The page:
Declaring that minorities, women, the old and the young comprise a rising percentage of the mentally ill, the President's Commission on Mental Health urged yesterday that mental health care services be overhauled to bring these neglected Americans under their umbrella.

"We are impressed with the progress that has been made but we are equally impressed by what has not occured," the commission told President Carter after spending the last year studying the state of mental health in the United States. "There are millions who remain unserved, underserved or inappropriately served."

The commission said there is "new evidence" that one out of seven Americans needs treatment for a mental disorder at "any time." For years, the prevailing estimate was that one out of 10 Americans suffered a mental disturbance at "any one time."

The fresh evidence is the soon-to-be published survey of mental illness in the United States by the National Institute of Mental Health, which concludes' in an upcoming Archives of General Psychiatry that at least 15 per cent of adult America is suffering from some kind of mental affliction. The NIMH bases its conclusion at least in part on fresh sutdies of mental illiness in New York City and New Haven, Conn.

Who makes up the new estimate of one out of seven? Older people, bes set by money and family concern. Women, torn by the stress of their new status. Blacks and other racial minorities, wrecked by similar stress. The new victims of the nation's rising rates of divorce and drug and alcohol abuse.

"Alcohol abuse is a serious social physical and mentalhealth problem," the commission stated. "About 10 million people report having experienced recent alcohol-related problems."

In presenting the results of its one-year study to Carter yesterday, the commission gave its report special drama and status in the person of its honorary chairwoman, Rosalyn Carter. The first lady told the president that the 20-member commission "had worked very, very hard . . . hundreds and hundreds of hours.

"It's a plan and a strategy," Mrs. Carter said at a White House ceremony, "for the direction of mental health services for the next decade and I'm proud of it."

In response Carter said he would seek a modest increase in federal funds to emphasize prevention of mental illness, the training of mental health professionals, research into the causes of mental illness and better distribution of mental health care services.

"This will not be a costly program, but it will be a program that will save enormous amounts of public funds," Carter said. "It's an excellent investment in the future."

In its reports to him, the commission emphasized that high-quality mental health care" should be available to all who need it at reasonable cost."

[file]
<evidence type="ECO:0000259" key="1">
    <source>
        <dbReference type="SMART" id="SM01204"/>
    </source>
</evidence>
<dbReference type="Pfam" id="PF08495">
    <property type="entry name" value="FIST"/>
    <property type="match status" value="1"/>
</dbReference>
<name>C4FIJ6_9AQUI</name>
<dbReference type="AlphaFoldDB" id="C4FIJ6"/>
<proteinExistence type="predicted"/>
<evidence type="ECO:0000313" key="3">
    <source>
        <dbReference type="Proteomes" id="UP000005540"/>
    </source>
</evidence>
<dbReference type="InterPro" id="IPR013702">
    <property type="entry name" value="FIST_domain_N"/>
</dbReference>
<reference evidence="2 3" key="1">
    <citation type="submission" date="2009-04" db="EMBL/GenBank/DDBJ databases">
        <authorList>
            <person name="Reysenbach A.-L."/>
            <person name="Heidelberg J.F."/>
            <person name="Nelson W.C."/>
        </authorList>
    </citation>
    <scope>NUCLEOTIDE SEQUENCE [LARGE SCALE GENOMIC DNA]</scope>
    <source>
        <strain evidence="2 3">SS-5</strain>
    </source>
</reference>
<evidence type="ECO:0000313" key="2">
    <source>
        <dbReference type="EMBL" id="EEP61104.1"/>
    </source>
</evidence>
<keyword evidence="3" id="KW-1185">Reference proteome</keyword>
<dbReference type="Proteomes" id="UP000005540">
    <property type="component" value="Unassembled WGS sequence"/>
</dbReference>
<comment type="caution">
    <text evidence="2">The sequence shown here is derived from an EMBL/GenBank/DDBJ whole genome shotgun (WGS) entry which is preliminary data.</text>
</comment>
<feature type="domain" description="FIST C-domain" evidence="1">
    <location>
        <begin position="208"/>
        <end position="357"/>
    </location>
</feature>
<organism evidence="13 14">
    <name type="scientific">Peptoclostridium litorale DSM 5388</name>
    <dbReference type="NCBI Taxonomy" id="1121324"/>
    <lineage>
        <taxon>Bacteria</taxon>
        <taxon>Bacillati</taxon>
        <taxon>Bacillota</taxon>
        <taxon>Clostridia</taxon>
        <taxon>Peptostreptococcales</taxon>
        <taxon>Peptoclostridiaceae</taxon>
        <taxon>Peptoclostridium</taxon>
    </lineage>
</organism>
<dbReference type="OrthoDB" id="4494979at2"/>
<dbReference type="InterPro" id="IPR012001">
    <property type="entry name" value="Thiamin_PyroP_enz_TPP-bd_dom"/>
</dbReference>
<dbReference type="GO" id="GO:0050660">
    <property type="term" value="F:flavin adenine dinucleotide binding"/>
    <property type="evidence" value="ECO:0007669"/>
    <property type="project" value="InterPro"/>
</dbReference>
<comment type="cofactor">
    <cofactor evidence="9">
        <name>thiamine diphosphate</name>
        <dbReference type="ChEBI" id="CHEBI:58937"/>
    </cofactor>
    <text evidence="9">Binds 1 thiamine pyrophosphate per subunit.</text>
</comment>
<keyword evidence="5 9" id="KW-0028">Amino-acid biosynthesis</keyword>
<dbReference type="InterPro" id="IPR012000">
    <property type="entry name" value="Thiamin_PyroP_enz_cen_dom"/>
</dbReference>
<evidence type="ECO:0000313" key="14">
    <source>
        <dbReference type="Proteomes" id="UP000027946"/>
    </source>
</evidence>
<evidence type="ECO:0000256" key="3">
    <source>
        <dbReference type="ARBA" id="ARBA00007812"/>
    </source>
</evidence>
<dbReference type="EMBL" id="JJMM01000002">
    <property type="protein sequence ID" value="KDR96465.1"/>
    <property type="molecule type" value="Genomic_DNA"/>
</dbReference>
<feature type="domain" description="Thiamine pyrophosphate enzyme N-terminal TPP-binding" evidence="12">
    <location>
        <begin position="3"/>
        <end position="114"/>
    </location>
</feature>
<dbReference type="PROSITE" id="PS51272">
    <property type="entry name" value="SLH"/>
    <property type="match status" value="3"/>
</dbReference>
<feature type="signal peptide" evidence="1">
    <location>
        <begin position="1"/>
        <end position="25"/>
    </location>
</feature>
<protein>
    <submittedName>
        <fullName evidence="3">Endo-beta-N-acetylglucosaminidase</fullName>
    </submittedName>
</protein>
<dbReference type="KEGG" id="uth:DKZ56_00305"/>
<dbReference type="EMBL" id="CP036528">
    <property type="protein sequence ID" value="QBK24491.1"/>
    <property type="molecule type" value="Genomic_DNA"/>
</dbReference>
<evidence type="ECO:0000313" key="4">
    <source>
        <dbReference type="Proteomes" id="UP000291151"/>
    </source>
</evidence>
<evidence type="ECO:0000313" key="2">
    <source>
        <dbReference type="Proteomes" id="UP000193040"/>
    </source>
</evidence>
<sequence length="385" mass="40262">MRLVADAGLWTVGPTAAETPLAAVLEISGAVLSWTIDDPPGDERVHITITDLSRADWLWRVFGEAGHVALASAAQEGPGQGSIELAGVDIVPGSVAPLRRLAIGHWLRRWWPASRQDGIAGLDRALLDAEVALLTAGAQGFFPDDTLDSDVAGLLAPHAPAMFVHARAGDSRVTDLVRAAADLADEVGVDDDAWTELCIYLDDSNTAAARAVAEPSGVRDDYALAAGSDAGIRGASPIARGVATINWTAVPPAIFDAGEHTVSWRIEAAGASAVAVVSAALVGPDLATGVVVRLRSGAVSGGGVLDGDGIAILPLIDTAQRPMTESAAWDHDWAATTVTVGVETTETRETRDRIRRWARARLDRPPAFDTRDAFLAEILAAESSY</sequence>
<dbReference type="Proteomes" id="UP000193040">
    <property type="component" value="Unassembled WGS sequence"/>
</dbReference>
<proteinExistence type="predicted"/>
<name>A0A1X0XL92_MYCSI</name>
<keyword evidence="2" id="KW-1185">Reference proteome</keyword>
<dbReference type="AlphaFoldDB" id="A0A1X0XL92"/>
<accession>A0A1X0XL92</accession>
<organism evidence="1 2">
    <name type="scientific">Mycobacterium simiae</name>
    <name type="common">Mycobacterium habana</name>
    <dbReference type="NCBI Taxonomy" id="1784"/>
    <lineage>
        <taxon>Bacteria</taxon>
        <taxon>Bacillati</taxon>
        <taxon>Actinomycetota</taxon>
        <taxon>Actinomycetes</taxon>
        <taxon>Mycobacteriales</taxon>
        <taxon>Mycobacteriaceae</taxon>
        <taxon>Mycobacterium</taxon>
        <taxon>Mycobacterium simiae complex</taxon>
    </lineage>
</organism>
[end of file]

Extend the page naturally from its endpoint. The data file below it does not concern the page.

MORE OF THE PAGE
"America's mental health problems must include the damage associated with unrelenting poverty and unemployment and the institutionalized discrimiation that occurs on the basis of race, sex, class, age, and mental or physical handicaps," the report went on. "They must also include conditions that involve emotional and psychological categories of service."

Calling for broad changes in the way mental health care is delivered in the United States, the commission stressted the importance of community health care centers instead of the traditional state mental institutions. The commission noted that the population of state hospitals had fallen from 550,000 in 1955 to less than 200,000 in 1975 and urged that steps be taken to speed up the decrease.

"In our judgment, people are usually better off when they are cared for within their communities, near families, friends and homes," the commission said. "Mental health care centers have moved services into communities where they previously did not exist."

The commission said the 647 community centers now operating provide 25 per cent of the mental health care in their communities and recommended a broad expansion of these servives.

The commission called for a first year expenditure of "at least" $75 million to finance new community centers, but noted that it should be enlarged to $100 million a year for the two years following.

"If centers are forced to cut back, there is real danger that many gains of the last 15 years will be lost," the commission said. "We believe the federal government has a responsibility to assure their continued availability."

Of the 117 recommendations made by the commission to the president, only six involved new federal financing. The biggest was the plan to expand the community mental health center service. The other five involved a new manpower plan and boosting research to investigate the causes of mental illness and establish a Center for Prevention of Mental Illness at the National Institute of Mental Health.

The commission suggested a starting budget of $10 million for the prevention center, "with a funding level of no less than 10 per cent of the NIMH budget in 10 years."

"At present our efforts to prevent mental illness are unstructured, unfocused or uncoordinated," the commission said. "If we are to changne this state of affairs, the prevention of mental illness must become a visible part of national policy."

The commission recommended increased spending across a hard spectrum of mental health research, including the abuse of drugs and alcohol. It suggested raising both budgets by $9 million a year and urged an increase in mental health research of $30 million.

"Our investment in mental health research is now so low the development of new knowledge is jeopardized," the commission said. "If the nation's research capacity is allowed to disintegrate, it will be far more difficult and costly to rebuild than to restore and improve it at present."

One of the commission's key recommendations was to include mental health care in any new plan for national health insurance and to amend Medicare and Medicaid legislation to cover the use of community mental health care centers.